Raman spectra were obtained using a Bruker Senterra at room temperature in ambient atmosphere. The excitation wavelength was 532 nm with a power of 2 mW. The signals of two subsequent measurements of 30 s each were added up, to improve the signal-to-noise ratio (co-addition mode). The resulting spectra were analysed by fitting a Lorentz distribution and a Breit–Wigner–Fano distribution, as explained in detail in .
For the elemental analysis 2 mg of sample was burned in the elemental analyser (VarioelCube, Elementar) for both CHN and O analyses. The signal was detected using a heat conductivity detector.
ICP-OES for cobalt mass analysis was performed by blending 30 to 50 mg of a sample with 250 mg of a mixture of lithium borates. The blend was heated to 1000 °C within 3 h and kept at this temperature for 30 min. The resulting melt was dissolved in 30 mL of 5% HCl and filled up to a total volume of 50 mL. For each sample two aliquotes of the solution were diluted 1:100 and analysed.
Electrochemical investigation of the electrodes was performed in a FlexCell-PP (Gaskatel, Germany) with a geometric area of the electrode of 3 cm2 using 6 M KOH electrolyte (KOH: 85%, VWR, France; deionised water: 0.055 μS·cm−1, Purelab flex, Elga Veolia, United Kingdom). The reference electrode was a mercury/mercury oxide electrode (MMO; ALS, Japan) and the counter electrode was a platinum wire. Cells were assembled and equilibrated for 1 h before each measurement.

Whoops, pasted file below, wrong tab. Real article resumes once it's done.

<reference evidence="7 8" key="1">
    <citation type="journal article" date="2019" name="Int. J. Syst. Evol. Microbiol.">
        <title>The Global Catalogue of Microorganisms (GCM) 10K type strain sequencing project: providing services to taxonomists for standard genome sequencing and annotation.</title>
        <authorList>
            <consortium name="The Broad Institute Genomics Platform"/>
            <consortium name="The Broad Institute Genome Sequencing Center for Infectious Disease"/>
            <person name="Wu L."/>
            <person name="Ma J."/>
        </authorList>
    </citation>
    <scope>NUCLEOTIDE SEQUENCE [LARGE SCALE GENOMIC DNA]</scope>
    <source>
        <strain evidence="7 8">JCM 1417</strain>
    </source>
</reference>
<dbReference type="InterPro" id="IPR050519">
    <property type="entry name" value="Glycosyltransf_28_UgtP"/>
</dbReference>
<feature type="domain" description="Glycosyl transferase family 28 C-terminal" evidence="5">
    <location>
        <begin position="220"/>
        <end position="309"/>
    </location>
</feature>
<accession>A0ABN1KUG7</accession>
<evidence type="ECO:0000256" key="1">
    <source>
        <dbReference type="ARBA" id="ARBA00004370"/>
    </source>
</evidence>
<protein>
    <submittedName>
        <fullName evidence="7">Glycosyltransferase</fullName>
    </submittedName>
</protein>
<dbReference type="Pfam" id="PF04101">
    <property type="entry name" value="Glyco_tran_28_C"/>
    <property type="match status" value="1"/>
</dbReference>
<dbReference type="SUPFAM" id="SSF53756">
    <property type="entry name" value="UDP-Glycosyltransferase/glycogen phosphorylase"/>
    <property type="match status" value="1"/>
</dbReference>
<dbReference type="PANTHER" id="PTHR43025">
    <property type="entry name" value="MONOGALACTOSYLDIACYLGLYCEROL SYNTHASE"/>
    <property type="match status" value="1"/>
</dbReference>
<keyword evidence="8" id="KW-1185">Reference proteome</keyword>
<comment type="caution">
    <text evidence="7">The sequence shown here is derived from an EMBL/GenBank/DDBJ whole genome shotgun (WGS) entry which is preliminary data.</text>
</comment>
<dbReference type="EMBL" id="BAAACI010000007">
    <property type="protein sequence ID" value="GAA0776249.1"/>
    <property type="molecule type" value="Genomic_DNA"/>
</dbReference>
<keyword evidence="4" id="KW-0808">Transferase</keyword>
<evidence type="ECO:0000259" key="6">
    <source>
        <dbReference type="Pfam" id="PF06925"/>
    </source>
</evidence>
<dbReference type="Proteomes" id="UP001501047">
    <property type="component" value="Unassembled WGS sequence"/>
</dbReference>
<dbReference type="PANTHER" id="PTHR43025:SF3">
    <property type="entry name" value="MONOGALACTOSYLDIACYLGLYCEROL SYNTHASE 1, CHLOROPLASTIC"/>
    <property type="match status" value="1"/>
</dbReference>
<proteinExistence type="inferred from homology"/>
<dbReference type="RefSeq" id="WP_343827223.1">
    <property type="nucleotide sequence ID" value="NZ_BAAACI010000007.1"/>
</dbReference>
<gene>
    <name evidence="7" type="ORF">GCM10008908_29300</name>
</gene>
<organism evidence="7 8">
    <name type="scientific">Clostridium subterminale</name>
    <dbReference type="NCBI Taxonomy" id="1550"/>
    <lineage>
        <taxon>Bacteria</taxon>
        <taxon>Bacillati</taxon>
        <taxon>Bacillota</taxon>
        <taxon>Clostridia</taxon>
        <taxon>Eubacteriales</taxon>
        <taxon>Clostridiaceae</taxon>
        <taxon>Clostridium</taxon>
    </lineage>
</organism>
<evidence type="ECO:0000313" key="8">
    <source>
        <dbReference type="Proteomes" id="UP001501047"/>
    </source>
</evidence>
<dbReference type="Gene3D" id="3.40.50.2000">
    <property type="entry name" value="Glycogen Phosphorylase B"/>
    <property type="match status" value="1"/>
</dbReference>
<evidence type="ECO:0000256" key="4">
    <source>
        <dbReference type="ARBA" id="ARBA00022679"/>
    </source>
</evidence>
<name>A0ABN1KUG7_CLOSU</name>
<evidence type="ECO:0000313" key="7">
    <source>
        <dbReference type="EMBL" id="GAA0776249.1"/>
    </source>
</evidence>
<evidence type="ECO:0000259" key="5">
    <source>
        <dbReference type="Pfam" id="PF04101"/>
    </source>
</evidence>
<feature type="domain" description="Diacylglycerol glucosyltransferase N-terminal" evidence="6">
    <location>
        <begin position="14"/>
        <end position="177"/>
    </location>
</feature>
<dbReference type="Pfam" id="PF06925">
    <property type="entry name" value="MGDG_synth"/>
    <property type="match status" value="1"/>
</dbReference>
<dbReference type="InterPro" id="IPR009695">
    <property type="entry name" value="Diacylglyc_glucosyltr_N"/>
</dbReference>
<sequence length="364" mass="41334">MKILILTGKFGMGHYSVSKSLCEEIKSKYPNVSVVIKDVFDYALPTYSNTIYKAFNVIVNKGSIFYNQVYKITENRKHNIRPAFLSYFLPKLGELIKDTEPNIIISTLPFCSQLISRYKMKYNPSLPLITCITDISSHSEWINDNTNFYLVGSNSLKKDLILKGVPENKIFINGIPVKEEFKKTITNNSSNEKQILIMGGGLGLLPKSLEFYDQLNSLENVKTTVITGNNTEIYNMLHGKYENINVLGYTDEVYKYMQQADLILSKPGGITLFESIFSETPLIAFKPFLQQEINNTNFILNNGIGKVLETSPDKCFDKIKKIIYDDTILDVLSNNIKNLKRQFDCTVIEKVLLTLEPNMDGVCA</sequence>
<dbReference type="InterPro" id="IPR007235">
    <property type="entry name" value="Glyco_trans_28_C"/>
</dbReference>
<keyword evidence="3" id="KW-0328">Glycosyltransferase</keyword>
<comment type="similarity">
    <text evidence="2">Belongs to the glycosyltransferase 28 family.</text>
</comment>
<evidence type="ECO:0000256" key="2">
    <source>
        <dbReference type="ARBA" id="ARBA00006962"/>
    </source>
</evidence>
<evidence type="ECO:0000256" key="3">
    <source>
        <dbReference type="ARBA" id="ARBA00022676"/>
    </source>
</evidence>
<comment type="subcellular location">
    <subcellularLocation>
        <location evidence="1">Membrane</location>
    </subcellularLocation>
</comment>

Subsequent linear sweep voltammetry measurements were performed with a scan rate of 1 mV·s−1 in a potential window of 1 V, from 0.5 V vs MMO to −0.5 V vs MMO. The stability tests were performed by applying discharge currents of 6, 12, 18, and 6 mA (2, 4, 6, and 2 mA·cm−2) for 36 h.
Although previous studies of fibres without additives displayed a decrease in fibre diameter with carbonisation temperature , no such trend is visible for the fibres with cobalt from Figure 1. Their diameters range from approximately 200 to 450 nm.
In the sample carbonised at 700 °C (Figure 1d), many very small particles are homogeneously distributed on the surface of the fibres. The fibres of mats carbonised at 1100 °C (Figure 1f) display a relatively homogenous distribution of particles on the surface of the fibres that are larger than the ones visible at lower temperatures.
EDX, as a method of elemental analysis of surfaces on a microscopic scale, was performed to elucidate the cobalt distribution further. EDX maps of fibres carbonised with cobalt at 700 and 1100 °C are shown in Figure 2.